“Indeed, the only truly serious questions are ones that even a child can formulate. . . They are the questions with no answers . . . it is questions with no answers that set the limit of human possibilities, describe the boundaries of human existence.”
― Milan Kundera, The Unbearable Lightness of Being
A lean consultant concerned with retaining his or her reputation is well-advised to have ready answers for questions like potential reductions in cycle time, change-over time, equipment uptime, in-process inventory and order velocity through a system. Experience and the perusal of the usual lean manuals and books brings these answers to most consultants, with practice bringing an increase in the accuracy of projections.
More difficult to answer on the basis of even extensive individual experience are the simpler, often rhetorical, questions asked during an engagement. It is often possible to dodge them or provide throwaway answers, but we’ve found that an answer reflecting our natural empathy for those impacted by our work can greatly impact our work’s long-term success at a client.
For such answers we look beyond lean literature into business biographies, behavioral economics, education, philosophy, and medicine. Our Blog captures some of our reading, but I’d like to address the three most common such questions here.
Does lean, like automation, result in job loss?
This is probably the most common question we get during an engagement. Participating employees are justifiably concerned that they are suggesting the very improvements that will take away their jobs, while management is concerned about employee morale.
We have found that our clients tend to be companies looking to grow and hire, constrained by lack of space and equipment. Lean can relieve these constraints, leading to renewed hiring. In some cases, we have added jobs within a five-day kaizen event.
Further, lean practice results in automated systems with a human touch. Systems that are implemented via, say, Kanban cards, rather than computers, methods that serve to lay clear the working of the system to human understanding and human ideas rather than put them inside a black box. In his book Hit Refresh, Microsoft CEO Satya Nadella suggests that an increase in artificial intelligence must be accompanied by an increase in real intelligence, real empathy and real commonsense, and that those skilled in working alongside artificial intelligence will find considerable work. We believe lean systems naturally build precisely this skill in employees.
How long does lean take to stick?
Consulting engagements often come with some version of a question about seeing something through. We’re implementation-focused and offer extended lighter-touch engagements for precisely this reason, but it helps to have estimates of duration.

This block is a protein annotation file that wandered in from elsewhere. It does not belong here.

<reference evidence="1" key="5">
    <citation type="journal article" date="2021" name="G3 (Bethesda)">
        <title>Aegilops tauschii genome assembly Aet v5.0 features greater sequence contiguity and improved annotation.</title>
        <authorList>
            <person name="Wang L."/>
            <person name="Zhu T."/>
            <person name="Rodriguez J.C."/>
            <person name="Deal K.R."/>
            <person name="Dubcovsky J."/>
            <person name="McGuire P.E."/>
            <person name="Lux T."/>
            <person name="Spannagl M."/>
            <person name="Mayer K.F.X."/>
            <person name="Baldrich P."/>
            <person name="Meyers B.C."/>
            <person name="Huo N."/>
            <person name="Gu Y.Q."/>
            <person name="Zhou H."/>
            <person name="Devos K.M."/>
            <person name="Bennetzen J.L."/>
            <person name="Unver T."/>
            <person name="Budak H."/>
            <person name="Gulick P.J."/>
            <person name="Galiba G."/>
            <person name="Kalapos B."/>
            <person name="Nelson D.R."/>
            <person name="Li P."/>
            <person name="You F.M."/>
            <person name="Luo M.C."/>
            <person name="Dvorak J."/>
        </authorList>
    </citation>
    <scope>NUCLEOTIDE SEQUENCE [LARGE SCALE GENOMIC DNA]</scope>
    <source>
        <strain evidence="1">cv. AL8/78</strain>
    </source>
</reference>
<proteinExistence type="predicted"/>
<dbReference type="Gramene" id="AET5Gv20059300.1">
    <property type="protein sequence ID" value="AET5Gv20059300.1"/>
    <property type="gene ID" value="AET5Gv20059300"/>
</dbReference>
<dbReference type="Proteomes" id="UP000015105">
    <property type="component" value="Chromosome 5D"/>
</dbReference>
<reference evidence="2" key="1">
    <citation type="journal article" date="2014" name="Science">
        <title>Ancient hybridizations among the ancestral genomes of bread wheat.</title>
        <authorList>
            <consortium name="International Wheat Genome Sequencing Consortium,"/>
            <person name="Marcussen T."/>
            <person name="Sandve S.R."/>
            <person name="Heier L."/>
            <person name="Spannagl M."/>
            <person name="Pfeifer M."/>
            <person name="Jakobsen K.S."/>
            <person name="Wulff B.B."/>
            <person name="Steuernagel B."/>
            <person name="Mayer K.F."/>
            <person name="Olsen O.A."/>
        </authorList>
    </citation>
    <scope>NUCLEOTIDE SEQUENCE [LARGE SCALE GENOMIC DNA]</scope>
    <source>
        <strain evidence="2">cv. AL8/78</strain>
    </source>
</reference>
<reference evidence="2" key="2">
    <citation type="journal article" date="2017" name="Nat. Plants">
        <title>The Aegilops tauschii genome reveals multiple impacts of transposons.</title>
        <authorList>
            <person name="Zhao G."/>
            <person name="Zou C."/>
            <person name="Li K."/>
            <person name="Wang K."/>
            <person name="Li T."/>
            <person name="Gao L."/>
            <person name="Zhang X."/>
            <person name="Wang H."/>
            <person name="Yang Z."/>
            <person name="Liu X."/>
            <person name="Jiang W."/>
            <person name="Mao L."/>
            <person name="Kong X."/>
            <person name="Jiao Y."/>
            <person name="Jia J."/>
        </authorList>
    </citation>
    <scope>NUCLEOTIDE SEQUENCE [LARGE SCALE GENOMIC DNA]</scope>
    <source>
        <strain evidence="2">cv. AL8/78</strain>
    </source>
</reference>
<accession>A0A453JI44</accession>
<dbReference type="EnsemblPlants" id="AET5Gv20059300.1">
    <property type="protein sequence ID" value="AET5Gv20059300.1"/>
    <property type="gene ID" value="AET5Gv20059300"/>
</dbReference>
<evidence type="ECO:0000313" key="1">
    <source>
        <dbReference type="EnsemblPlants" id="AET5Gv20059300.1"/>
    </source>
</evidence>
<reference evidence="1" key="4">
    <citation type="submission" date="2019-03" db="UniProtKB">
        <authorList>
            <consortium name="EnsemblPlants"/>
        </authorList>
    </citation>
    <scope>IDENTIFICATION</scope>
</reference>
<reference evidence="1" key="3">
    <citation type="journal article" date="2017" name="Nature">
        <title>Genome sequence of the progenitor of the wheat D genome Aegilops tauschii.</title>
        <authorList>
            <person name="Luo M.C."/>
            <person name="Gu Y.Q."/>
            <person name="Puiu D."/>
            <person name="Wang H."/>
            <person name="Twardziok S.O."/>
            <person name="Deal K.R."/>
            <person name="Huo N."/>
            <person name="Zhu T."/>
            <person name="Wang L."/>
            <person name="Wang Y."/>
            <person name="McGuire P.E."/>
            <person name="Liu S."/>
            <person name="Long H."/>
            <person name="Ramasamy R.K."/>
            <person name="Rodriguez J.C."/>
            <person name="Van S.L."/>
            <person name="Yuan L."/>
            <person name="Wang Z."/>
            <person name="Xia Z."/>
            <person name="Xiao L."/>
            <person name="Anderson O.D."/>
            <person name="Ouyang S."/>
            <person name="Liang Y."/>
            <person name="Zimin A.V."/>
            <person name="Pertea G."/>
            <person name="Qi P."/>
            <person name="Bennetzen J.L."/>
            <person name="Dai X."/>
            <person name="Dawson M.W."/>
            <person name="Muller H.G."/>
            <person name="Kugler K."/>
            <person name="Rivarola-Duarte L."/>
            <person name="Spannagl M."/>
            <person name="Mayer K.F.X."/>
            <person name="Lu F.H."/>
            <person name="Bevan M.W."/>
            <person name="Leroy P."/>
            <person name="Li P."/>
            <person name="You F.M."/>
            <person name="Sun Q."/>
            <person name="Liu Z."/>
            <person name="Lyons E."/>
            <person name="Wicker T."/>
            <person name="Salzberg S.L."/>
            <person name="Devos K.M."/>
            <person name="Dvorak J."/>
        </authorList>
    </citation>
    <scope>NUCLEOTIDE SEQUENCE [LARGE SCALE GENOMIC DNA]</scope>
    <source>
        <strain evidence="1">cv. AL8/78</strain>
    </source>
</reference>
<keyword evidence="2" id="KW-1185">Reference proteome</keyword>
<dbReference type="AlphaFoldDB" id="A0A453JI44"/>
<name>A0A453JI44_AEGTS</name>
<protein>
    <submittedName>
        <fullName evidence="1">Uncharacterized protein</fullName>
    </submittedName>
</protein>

Charles Duhigg’s, in his book The Power of Habit, talks of habit-making. Duhigg describes a habit loop, comprising a cue or trigger, the actual routine and a reward. Lean practice is full of visual triggers like Kanban cards, shadow boards, visual factory data, standard work documents and the rewards or results for any routine are shared quickly and simply.
Perhaps all that remains is to understand how long one need practice a routine to make it stick? Ray Dalio, in his book Principles, reports that his conversations with neurologists and psychologist indicate that eighteen months of repetition builds a strong probability of a forever habit.
The paradox of teaching empowerment.
Empowered employees are the richest source of ideas for process improvement, but a common initial reaction from employees asked to take on decision-making is reluctance. The reluctance usually stems from a feeling of increasing responsibility being increasing culpability.
Jacqueline Novogratz, in her book The Blue Sweater, considers empowerment the asking of the right questions and not just about patient listening. Of ensuring people are “being seen, being held accountable, and succeeding”. The right first questions to ask are usually those closely related to the work of an employee.
Choice expert Sheena Iyengar, in her book The Art of Choosing, suggests that choosing can be systematically made easier by, among other things, an increase in expertise, which lean achieves by visual factory-related communication of process data and standard work, by using the expertise of others, which is where empowerment and multiple sources of ideas come in, and by collaborating on decision-making, which is enhanced by the making visible of process mechanics and results.
If you’ve got any “simple” questions you want answered, write to us at Neil Deshpande, firstname.lastname@example.org, or Rishi Malhotra, email@example.com. You can visit our Blog at eta consulting, https://increaseeta.com/blog/.
- S. Nadella, Hit Refresh: The Quest to Rediscover Microsoft’s Soul and Imagine a Better Future for Everyone, HarperBusiness, 2017
- C. Duhigg, The Power of Habit: Why We Do What We Do in Life and Business, Random House, 2014
- R. Dalio, Principles: Life and Work, Simon & Schuster, 2017
- J. Novogratz, The Blue Sweater: Bridging the Gap Between Rich and Poor in an Interconnected World, Rodale Books, 2009
- S. Iyengar, The Art of Choosing, Twelve, 2010